Collect At Any Cost: Ravage the Poorest

‘Distressed Consumer Debt’ Industry Creates Distress and Homelessness

This saga is not limited to just one family that I know. Maybe you know someone also being ravaged. Time to rein in the debt collectors!

Holidays are fun for some. For others, experiencing indescribable crises, these celebrations rub salt in their wounds. Photo by Diane Nilan

I’ve been journeying with this family for years. Their reality is painful for me to consider, so I can only imagine it is debilitating for this mom. What’s particularly galling is the impunity enjoyed by this despicable industry.

An Open Letter to Mr. Scumbag:

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Not the holiday decoration anyone wants to see. Photo by Diane Nilan

You’ve ruined whatever peace of mind that Mel, a mother of an 11-year old girl, might hope to have. After more than 5 years in the brutal grips of homelessness, and 2 relatively blissful years in their humble apartment, she and her daughter are, thanks to you, pointed to the streets again.

You (a personal and collective noun for those in the “distressed consumer debt and recovery” industry) have decided to make sure some people have no chance of a life. By virtue of your ability to skillfully manipulate nefarious financial and legal tools, you have pursued this impoverished woman, intimidating her with court summons, garnishing the paycheck she hasn’t even received yet, and ravaging her fragile state of mind.

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An insult to the venerable elephant, this rendition reeks of unbridled wealth and power. Photo by Diane Nilan

Your collection agency, High Performance Collections, buys old unpaid debts for pennies on the dollar from companies that have written off the debt, and in most cases received tax considerations for their “losses.” You then ruthlessly track down these debtors and hound them within an inch of their vulnerable lives until they give you what you want — the debt repaid (fair enough) and an outrageous pile of fees (oppressive, to say the least).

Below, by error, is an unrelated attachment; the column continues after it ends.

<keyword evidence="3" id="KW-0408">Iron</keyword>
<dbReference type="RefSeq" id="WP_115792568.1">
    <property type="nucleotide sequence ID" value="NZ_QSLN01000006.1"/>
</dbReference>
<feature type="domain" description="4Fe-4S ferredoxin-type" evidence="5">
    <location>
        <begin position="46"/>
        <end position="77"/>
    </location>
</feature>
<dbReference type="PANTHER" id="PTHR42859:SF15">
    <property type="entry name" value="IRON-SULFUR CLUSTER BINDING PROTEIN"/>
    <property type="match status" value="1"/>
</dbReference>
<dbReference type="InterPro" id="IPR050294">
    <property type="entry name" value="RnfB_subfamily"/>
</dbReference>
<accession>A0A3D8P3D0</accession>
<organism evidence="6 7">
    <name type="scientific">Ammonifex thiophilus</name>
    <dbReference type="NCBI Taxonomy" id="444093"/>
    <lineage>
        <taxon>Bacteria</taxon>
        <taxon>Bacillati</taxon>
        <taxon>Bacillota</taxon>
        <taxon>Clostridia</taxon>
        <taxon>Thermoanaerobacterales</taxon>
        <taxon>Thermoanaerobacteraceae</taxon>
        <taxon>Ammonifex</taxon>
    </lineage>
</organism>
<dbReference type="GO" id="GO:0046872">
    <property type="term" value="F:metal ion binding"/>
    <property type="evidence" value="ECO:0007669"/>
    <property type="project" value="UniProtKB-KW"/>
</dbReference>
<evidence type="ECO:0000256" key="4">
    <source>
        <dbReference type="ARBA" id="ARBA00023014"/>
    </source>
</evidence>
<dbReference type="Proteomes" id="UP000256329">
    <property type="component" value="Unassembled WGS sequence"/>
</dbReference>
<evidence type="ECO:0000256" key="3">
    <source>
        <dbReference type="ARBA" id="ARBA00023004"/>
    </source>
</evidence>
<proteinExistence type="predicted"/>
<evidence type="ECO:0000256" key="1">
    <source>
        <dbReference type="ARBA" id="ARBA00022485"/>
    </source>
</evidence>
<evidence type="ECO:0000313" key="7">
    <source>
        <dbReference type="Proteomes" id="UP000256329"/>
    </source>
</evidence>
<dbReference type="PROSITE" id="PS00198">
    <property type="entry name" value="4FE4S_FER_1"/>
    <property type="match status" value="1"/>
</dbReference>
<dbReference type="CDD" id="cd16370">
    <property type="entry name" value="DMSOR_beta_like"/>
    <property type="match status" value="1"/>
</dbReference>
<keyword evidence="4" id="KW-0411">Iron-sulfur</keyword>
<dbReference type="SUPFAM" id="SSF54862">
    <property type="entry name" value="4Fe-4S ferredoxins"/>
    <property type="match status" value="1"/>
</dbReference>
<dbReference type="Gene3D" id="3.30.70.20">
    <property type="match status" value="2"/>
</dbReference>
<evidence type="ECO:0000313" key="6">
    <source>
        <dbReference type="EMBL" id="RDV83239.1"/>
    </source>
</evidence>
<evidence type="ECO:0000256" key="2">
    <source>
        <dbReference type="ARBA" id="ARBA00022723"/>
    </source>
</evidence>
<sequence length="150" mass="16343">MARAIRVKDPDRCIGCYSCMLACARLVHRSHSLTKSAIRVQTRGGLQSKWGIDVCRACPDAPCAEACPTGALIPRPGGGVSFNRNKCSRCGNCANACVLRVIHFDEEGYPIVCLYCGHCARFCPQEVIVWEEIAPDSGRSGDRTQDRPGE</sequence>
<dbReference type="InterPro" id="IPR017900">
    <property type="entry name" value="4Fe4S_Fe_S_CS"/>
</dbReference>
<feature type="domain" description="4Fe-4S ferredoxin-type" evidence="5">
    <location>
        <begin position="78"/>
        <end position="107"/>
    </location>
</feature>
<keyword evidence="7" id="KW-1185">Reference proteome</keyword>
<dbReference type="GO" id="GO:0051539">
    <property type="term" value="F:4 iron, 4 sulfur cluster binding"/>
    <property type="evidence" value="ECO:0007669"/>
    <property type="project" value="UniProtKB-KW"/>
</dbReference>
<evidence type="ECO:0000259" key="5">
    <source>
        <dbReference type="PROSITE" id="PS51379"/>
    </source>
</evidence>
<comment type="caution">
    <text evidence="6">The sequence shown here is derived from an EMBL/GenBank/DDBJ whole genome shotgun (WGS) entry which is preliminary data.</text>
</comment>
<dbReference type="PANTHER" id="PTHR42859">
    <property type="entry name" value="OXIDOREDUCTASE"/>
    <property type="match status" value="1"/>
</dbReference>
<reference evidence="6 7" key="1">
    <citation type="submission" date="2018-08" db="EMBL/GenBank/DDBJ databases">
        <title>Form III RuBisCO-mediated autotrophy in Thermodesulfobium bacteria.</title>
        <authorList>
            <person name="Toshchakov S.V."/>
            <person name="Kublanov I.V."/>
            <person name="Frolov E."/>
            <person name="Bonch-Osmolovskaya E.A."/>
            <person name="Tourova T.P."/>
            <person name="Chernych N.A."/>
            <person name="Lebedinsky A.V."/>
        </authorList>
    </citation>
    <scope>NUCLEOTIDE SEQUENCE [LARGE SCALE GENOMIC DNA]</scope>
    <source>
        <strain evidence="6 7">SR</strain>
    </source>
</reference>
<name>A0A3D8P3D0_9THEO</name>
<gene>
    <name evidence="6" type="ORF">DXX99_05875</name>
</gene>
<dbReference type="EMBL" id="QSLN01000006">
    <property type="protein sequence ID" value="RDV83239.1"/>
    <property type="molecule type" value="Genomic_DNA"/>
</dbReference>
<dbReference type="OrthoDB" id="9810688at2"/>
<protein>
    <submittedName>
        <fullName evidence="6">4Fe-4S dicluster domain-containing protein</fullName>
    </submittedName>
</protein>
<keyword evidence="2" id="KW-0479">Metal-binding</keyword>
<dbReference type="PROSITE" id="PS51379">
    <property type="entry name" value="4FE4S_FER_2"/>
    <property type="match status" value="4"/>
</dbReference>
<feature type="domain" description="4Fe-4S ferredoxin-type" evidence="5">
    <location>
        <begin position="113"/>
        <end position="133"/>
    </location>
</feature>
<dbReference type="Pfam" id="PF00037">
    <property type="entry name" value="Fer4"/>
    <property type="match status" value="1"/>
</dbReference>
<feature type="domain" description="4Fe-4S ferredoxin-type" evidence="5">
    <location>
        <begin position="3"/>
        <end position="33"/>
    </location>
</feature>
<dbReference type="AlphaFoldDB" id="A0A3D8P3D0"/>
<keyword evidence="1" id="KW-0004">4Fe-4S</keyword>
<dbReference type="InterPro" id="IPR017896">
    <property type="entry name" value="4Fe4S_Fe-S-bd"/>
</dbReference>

Reviewing complaints and public comments about your business, it confirms what my friend has shared with me — your cold, calculating methods are based solely on profit, despite the consequences to your debtor.

In the case of Mel, who endured over 5 years as a desperate homeless mother, she’s petrified that she and her daughter will lose what little they have and return to the hellish existence of homelessness in a state with negligible resources to help.

Aside from being outraged at the debt collection “industry” and the unabashed methods you use to squeeze blood from turnips — in this case, negligible debt from years ago — I’ve discovered what rights a consumer has. Basically none.

It’s fairly easy to understand how distressed debt collection has become a darling of the financial world. “The company purchases portfolios of defaulted consumer receivables at deep discounts to face value, as well as manages them by working with individuals as they repay their obligations and works toward financial recovery.” Hogwash!

*Since she couldn’t pay the $900 you demanded immediately at court, she gets 3 payments to wipe out the debt which is accruing a hefty 25% interest fees plus hundreds in court costs.